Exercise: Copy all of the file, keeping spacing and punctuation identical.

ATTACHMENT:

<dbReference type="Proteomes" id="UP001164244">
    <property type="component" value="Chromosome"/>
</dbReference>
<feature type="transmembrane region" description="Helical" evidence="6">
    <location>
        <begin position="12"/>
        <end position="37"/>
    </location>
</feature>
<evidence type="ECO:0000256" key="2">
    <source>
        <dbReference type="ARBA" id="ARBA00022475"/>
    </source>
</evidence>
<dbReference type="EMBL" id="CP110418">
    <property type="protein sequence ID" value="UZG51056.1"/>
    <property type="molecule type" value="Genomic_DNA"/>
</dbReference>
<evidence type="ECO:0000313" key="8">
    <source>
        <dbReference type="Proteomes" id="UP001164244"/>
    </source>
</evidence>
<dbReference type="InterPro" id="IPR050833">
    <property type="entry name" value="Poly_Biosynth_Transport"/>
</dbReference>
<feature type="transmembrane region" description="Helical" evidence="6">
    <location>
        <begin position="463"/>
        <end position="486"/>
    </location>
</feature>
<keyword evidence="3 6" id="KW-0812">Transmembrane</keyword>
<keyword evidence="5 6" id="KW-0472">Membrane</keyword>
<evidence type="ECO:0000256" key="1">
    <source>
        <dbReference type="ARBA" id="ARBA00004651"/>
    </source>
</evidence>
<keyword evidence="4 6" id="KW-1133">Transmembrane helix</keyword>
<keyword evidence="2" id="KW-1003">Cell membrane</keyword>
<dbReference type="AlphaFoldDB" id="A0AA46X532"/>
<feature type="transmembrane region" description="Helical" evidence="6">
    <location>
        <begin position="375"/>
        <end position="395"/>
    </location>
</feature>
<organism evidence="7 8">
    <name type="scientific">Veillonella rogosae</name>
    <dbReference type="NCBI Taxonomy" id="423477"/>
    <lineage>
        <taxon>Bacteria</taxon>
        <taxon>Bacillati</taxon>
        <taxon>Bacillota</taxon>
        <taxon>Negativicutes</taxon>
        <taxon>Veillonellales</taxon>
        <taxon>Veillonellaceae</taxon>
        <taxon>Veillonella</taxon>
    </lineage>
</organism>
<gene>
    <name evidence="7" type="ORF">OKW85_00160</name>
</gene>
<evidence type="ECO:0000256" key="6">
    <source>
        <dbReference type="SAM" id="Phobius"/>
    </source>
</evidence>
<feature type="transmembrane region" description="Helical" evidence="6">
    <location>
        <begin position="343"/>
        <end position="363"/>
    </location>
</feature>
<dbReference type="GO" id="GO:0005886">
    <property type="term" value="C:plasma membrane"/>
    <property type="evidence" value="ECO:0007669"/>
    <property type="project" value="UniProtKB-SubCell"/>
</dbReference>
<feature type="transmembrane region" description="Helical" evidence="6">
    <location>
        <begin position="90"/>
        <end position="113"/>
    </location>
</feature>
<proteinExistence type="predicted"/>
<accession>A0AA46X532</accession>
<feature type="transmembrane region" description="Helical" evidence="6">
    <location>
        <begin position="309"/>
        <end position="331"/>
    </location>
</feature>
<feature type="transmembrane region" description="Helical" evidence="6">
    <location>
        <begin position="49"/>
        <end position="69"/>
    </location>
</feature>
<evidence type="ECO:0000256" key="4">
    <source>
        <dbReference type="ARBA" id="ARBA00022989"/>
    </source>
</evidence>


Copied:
<dbReference type="Proteomes" id="UP001164244">
    <property type="component" value="Chromosome"/>
</dbReference>
<feature type="transmembrane region" description="Helical" evidence="6">
    <location>
        <begin position="12"/>
        <end position="37"/>
    </location>
</feature>
<evidence type="ECO:0000256" key="2">
    <source>
        <dbReference type="ARBA" id="ARBA00022475"/>
    </source>
</evidence>
<dbReference type="EMBL" id="CP110418">
    <property type="protein sequence ID" value="UZG51056.1"/>
    <property type="molecule type" value="Genomic_DNA"/>
</dbReference>
<evidence type="ECO:0000313" key="8">
    <source>
        <dbReference type="Proteomes" id="UP001164244"/>
    </source>
</evidence>
<dbReference type="InterPro" id="IPR050833">
    <property type="entry name" value="Poly_Biosynth_Transport"/>
</dbReference>
<feature type="transmembrane region" description="Helical" evidence="6">
    <location>
        <begin position="463"/>
        <end position="486"/>
    </location>
</feature>
<keyword evidence="3 6" id="KW-0812">Transmembrane</keyword>
<keyword evidence="5 6" id="KW-0472">Membrane</keyword>
<evidence type="ECO:0000256" key="1">
    <source>
        <dbReference type="ARBA" id="ARBA00004651"/>
    </source>
</evidence>
<keyword evidence="4 6" id="KW-1133">Transmembrane helix</keyword>
<keyword evidence="2" id="KW-1003">Cell membrane</keyword>
<dbReference type="AlphaFoldDB" id="A0AA46X532"/>
<feature type="transmembrane region" description="Helical" evidence="6">
    <location>
        <begin position="375"/>
        <end position="395"/>
    </location>
</feature>
<organism evidence="7 8">
    <name type="scientific">Veillonella rogosae</name>
    <dbReference type="NCBI Taxonomy" id="423477"/>
    <lineage>
        <taxon>Bacteria</taxon>
        <taxon>Bacillati</taxon>
        <taxon>Bacillota</taxon>
        <taxon>Negativicutes</taxon>
        <taxon>Veillonellales</taxon>
        <taxon>Veillonellaceae</taxon>
        <taxon>Veillonella</taxon>
    </lineage>
</organism>
<gene>
    <name evidence="7" type="ORF">OKW85_00160</name>
</gene>
<evidence type="ECO:0000256" key="6">
    <source>
        <dbReference type="SAM" id="Phobius"/>
    </source>
</evidence>
<feature type="transmembrane region" description="Helical" evidence="6">
    <location>
        <begin position="343"/>
        <end position="363"/>
    </location>
</feature>
<dbReference type="GO" id="GO:0005886">
    <property type="term" value="C:plasma membrane"/>
    <property type="evidence" value="ECO:0007669"/>
    <property type="project" value="UniProtKB-SubCell"/>
</dbReference>
<feature type="transmembrane region" description="Helical" evidence="6">
    <location>
        <begin position="90"/>
        <end position="113"/>
    </location>
</feature>
<proteinExistence type="predicted"/>
<accession>A0AA46X532</accession>
<feature type="transmembrane region" description="Helical" evidence="6">
    <location>
        <begin position="309"/>
        <end position="331"/>
    </location>
</feature>
<feature type="transmembrane region" description="Helical" evidence="6">
    <location>
        <begin position="49"/>
        <end position="69"/>
    </location>
</feature>
<evidence type="ECO:0000256" key="4">
    <source>
        <dbReference type="ARBA" id="ARBA00022989"/>
    </source>
</evidence>